American consumers are loath to spend, having boosted their savings rate from only 1% in 2008 to 6%. In a stark illustration of the paradox of thrift, every percentage ­represents a loss of $100 billion (£63 billion) in retail revenues. These days, customers are less eager to reach in their pockets to provide the revenues every small business needs to survive. New enterprises, in particular, are committed to fixed costs, but need cash flow to foot their bills.

Normally, Dunkelberg would argue that the best time to start a business is the day before a recession ends. Although the present downdraft officially ended in June 2009, it may still be premature to follow that prescription. As Americans were financing the boom of 2003 to 2007 by depleting their savings, they were frantically overbuilding commercial space and overloading on inventory. Now the country is painfully readjusting. “It’s unlike 2003, when people were making fortunes building houses, based on consumer demand,” Dunkelberg explains. He sees no such source of demand today.

A blessing in disguise

Jeffrey Scheck will do whatever it takes not to have to wear a suit again. He was laid off from Oracle in 2008, after eight years of selling software, when his financial clients like Lehman Brothers and Bear Stearns collapsed. After further stints with SAP and Computer Associates, Scheck took an entrepreneurial plunge, investing in an advertising truck, wired for sound. It looks like a big aquarium, rumbling the New York streets; only instead of fish, it can be fitted with various wares – such as furniture in a living room setting, or the live models he used to promote a new Kenneth Cole shoe line.

“In an economic downturn, many are laid off who might otherwise never get on the entrepreneurial track,” says Eric Chen, a professor of business administration at Saint Joseph College in Connecticut. Starting up a business calls for talents like decisiveness, and high-risk tolerance. Those traits may differ from the skills required to run an ongoing enterprise. Scheck admits, “I always believed I was a good sales rep, but had no chance before to show it.”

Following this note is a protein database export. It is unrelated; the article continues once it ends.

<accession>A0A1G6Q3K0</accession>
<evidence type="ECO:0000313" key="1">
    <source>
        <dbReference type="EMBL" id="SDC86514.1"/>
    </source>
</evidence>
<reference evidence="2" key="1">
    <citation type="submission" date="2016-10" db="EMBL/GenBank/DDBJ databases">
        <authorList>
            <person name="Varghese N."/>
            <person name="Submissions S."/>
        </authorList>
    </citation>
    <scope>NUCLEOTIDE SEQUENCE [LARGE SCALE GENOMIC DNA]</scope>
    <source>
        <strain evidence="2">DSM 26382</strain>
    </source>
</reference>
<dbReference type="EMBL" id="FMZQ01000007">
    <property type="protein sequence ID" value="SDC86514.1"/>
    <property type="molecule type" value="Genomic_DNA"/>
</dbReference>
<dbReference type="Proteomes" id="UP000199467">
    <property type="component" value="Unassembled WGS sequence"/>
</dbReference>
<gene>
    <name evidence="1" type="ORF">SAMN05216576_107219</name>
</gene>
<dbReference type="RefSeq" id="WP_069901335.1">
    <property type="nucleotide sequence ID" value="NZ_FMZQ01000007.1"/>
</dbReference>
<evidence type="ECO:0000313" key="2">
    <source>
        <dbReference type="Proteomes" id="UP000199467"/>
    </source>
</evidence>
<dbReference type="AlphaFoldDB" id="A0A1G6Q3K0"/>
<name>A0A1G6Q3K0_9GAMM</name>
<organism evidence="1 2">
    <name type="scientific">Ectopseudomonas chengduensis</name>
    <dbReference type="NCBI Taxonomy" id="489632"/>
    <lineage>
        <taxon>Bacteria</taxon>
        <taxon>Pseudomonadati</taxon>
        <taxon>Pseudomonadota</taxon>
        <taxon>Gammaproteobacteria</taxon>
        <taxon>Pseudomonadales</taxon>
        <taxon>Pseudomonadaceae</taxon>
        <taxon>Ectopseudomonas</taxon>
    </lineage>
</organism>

It takes grit to launch in the middle of a deep recession. Despite his perfect credit record, Scheck’s longstanding bank, Chase, denied him a loan. He should have come three years sooner, the bankers apologised, before the economy forced them to close credit lines. The undaunted entrepreneur eventually obtained financing from Valley National Bank, guaranteed by a relative. Fortunately his overhead is modest, comprising insurance, gasoline, advertising and the $800 a month he pays on his truck loan.

His concept caught on, as customers have included local politicians, Skibbos Beer, a small Laundromat, Capital One bank, McDonald’s and various restaurants. He has made the Bronx his beat, because competition is less intense than in Manhattan, and he finds the business community there to be friendlier. Soon he is planning to buy his second truck, to expand toward a fleet.

“Many high levels managers at established companies can’t break out of the corporate rat race because of ­financial obligations,” Chen notes. Scheck, who drives eight to 10 hours a day, thoroughly enjoys his work: “I’m getting an education in becoming street smart. And if I ever do go back to wearing a suit, at least I’ll be 20 times smarter than before.”